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Good for the Environment = Good for Business in Montana

2014 January 15
Shaun McGrath


January 15, 2014
10:00 am EDT

What do a big box-retailer, a coffee house, and an automotive shop in Montana’s beautiful capital city have in common?  The Tri-County Green Business Program.

The Tri-County Green Business Program is an innovative effort that helps local businesses roll up their sleeves and take on energy and water -efficiency projects in Lewis and Clark County, Montana. Aided by a $300,000 EPA Climate Community Showcase grant, the green business program got off the ground just two years ago. Since then, it has taken on a life of its own, providing expertise and grants to area businesses. To date, the program has funded over 150 projects and has certified 13 businesses as green leaders.

The Climate Showcase Communities Program is a great example of our efforts to help real people make a real difference in their community. The program helps local governments work directly with businesses and residents to implement greenhouse gas reduction projects. Today, 50 Climate Showcase Communities across the United States are reducing energy use and greenhouse gas emissions — and saving money. These include projects related to renewable energy, residential and commercial energy efficiency, waste management, transportation, and land use.

Any business can take steps to be greener; sometimes it just takes a little nudge to help a business owner turn what looks like a good investment on paper into a reality.

In Helena, Kit and Vi Johnson at J4 Automotive on South Lane Avenue now have energy- efficient lights and motion sensors in their auto body shop, and a high-efficiency air compressor powers the tools. Kit and Vi also recycle oil and antifreeze and heat the shop with used oil.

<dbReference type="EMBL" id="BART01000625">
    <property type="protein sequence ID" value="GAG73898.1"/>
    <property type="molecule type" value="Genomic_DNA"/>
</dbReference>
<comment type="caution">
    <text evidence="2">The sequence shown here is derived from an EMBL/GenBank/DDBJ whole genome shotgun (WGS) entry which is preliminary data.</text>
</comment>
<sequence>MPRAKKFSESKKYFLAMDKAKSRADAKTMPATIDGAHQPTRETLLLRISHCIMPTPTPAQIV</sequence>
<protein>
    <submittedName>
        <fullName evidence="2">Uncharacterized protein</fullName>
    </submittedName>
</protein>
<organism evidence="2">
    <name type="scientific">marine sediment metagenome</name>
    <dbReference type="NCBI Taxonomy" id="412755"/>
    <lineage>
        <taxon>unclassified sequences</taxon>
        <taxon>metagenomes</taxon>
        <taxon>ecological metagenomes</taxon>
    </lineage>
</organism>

Nord Johnson at Firetower Coffee House now uses 100% recycled content paper products and serves organic coffee in locally fired mugs at his bustling location on Last Chance Gulch Street.

At Blackfoot River Brewing, Brian Smith installed LED lights that have slashed energy use. And the grain leftovers from the beer-making process are now shipped to area livestock owners for feed.

The greening, and the saving, is just beginning. Last year, 45 businesses in Lewis and Clark County conducted energy and water efficiency audits, with several yielding common-sense opportunities for newly installed water heater traps, pipe insulation, and faucet aerators. The result: an annual cost savings of $21,526.

I recently had the opportunity to visit some of these businesses. It always makes me feel good when I walk into businesses and see green options, certifications and products. I know I am doing a good turn for the community and the environment by patronizing these establishments.

I’m proud to see EPA providing a boost to dozens of businesses in Helena. EPA is now supporting five Climate Showcase Community projects in our region. We hope to support many more communities help local businesses be as green as they can be!

Tell us what your business is doing to improve the environment and save money.

Shaun McGrath is the administrator of EPA’s Region 8 office in Denver, where he directs the Agency’s operations in Colorado, Montana, North Dakota, South Dakota, Utah, Wyoming, and 27 tribal nations. Shaun has extensive experience in both the private and public sectors. He joined EPA from Wheelhouse Associates, where he worked to help local and state governments advance clean energy and environmental goals. Previously, Shaun served on the Boulder City Council, and was elected as mayor of Boulder in 2007. He spent more than a decade working with the Western Governors’ Association, serving as a program director on a number of environmental issues including climate adaptation, water and drought.

Editor's Note: The views expressed here are intended to explain EPA policy. They do not change anyone's rights or obligations.

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